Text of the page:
Stream: General

Topic: "Real" imperative code generation from Isabelle


view this post on Zulip Florian Sextl (Apr 11 2021 at 13:36):

Dear community,

I'm looking for ways to generate code from Isabelle in a "real" imperative programming language. As far as I understand, the closest to this would be Imperative HOL, which generates code in an imperative fashion embedded in otherwise functional languages like Haskell or SML. In a slightly different fashion, Isabelle LLVM targets LLVM intermediate representation which is more imperative but not a high level programming language. To be more precise, I would like to have a code generation backend for Isabelle that generates something like C or Rust. Has there been any kind of work in this direction yet?

To give some background, the talk by @pandaman at the first Rust Verification Workshop gave me the idea to combine their Rust verification tool with the Imperative Refinement framework. It would be quite helpful to be able to refine some algorithm from a high level functional specification to a lower level imperative definition based on Imperative HOL (or something similar) and use this to generate Rust code that can then also be checked by something like pandaman's tool for Rust specific properties. This approach would leverage the Refinement Framework's abilities to verify rather general algorithms whereas more specialised verified compilers that can generate Rust code (e.g. ConCert or fiat, both implemented in Coq) work only for some domain specific programs. A more general tool would be especially helpful for the Rust community as there exists no complete formal standard/semantics for the Rust programming language yet.

view this post on Zulip Lukas Stevens (Apr 11 2021 at 13:39):

There is Isabelle/C

view this post on Zulip Mathias Fleury (Apr 11 2021 at 14:03):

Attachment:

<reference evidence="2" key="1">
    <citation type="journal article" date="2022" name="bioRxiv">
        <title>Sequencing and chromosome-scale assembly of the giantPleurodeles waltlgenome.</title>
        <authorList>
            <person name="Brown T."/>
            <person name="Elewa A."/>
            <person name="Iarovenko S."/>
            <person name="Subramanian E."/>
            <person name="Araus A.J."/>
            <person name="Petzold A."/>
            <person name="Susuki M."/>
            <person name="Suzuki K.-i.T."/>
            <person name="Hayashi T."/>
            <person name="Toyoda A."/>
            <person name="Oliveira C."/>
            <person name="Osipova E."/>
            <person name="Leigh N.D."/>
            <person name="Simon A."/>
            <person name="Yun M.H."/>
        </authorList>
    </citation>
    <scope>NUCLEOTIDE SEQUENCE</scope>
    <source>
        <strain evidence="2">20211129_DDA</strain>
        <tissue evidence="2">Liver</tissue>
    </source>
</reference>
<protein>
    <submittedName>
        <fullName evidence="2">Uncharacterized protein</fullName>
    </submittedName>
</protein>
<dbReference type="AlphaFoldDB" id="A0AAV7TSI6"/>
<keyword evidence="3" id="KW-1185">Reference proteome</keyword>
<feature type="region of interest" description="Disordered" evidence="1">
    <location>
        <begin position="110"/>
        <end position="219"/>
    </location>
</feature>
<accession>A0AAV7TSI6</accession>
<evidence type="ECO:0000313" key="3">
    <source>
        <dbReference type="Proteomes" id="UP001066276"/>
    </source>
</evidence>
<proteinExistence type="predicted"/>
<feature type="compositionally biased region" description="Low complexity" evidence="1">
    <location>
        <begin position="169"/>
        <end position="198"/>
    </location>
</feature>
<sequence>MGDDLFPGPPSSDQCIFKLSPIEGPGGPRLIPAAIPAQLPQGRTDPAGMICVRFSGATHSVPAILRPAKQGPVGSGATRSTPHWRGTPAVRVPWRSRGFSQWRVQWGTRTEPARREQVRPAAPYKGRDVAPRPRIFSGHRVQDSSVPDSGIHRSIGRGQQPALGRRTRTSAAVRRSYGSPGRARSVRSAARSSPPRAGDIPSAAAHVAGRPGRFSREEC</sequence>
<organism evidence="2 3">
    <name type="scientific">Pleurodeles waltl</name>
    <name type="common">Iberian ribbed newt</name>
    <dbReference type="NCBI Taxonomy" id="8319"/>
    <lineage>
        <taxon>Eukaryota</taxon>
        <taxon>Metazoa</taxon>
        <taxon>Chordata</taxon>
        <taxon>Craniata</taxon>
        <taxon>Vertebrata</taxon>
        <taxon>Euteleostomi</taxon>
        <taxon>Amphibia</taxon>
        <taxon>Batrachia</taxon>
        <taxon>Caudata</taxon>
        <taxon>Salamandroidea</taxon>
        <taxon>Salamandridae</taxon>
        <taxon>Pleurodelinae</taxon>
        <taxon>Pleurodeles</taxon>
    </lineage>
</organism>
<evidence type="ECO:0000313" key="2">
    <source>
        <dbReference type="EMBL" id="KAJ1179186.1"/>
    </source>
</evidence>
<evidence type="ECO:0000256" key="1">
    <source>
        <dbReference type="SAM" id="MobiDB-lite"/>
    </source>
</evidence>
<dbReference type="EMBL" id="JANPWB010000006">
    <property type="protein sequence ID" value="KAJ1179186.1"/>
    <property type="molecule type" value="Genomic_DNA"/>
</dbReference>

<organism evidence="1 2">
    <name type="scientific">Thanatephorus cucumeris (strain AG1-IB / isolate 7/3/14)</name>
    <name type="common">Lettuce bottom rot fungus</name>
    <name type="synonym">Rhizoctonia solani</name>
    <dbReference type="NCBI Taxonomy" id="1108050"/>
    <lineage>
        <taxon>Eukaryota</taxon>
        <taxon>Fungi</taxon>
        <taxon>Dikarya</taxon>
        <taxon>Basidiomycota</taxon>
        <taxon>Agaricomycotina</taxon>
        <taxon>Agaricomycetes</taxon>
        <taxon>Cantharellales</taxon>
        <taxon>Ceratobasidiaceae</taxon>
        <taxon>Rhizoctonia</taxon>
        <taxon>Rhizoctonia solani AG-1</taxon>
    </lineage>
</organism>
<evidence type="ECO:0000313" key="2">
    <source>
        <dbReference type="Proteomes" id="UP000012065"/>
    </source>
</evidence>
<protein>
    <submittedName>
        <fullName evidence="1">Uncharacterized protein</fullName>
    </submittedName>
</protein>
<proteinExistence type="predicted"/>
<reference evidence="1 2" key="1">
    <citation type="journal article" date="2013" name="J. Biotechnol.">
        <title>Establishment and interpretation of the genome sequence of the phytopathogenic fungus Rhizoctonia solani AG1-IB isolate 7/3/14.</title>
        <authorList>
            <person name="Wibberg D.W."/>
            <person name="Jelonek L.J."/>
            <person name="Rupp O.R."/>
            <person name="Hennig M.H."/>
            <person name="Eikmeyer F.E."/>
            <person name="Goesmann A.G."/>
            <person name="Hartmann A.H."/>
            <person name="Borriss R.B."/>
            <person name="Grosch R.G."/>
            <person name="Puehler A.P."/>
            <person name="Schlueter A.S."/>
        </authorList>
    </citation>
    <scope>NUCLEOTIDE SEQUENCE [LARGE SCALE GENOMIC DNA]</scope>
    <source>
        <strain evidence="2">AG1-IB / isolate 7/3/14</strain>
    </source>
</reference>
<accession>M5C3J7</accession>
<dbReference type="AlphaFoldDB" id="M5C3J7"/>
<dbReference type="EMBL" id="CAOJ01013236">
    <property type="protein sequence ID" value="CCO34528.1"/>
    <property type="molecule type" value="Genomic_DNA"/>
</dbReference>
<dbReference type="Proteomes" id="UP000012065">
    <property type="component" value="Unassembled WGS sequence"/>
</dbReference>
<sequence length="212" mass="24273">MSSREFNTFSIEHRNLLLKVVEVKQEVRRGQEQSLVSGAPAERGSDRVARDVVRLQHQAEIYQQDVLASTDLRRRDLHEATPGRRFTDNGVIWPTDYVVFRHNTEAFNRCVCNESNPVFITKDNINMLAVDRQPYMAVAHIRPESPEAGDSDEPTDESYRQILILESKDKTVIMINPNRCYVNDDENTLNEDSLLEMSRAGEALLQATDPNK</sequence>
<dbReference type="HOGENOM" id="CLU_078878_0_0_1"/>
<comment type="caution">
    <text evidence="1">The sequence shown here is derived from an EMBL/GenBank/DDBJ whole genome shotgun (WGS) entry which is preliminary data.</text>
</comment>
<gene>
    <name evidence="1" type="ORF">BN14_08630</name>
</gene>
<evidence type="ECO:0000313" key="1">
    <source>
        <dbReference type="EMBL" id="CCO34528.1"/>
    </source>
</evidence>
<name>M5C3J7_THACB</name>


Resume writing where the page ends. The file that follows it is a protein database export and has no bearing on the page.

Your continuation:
I don't see how a new backend that generates helps for the semantics for Rust :thinking: By definition, you will target a subset of the language and have a semantic of only that (like Isabelle_LLVM does not have a semantic for the complete LLVM language, but only the useful parts)

view this post on Zulip Mathias Fleury (Apr 11 2021 at 14:06):

Remark that due to how the RF work you cannot share ownership of impure values anyway. So you will never be able to express an algorithm that shares values

view this post on Zulip Florian Sextl (Apr 11 2021 at 14:11):

I don't see how a new backend that generates helps for the semantics for Rust.

So my intuition to this is that without a complete standard/specification there probably won't be tools that can verify programs written in an arbitrary subset of the language. Thus generating verified program parts in a fixed subset seems like the more reasonable solution to obtain verified Rust code for now.

view this post on Zulip Mathias Fleury (Apr 11 2021 at 14:16):

Just to be sure we are talking about the same thing. The standard RF works the following way:

   1. Generic Isabelle code
       /\
        |
        |    Refinement Framework (automatic)
       \/
   2. Isabelle in Imperative/HOL
      /\
       | Code Generator  (trusted)
      \/
    3. OCaml/Scala/Haskell Code

And Isabelle_LLVM:

   1. Generic Isabelle code
       /\
        |
        |    Refinement Framework (automatic)
       \/
   2. Isabelle in LLVM semantics
      /\
       | Pretty-printing
      \/
    3. LLVM Code

view this post on Zulip Mathias Fleury (Apr 11 2021 at 14:18):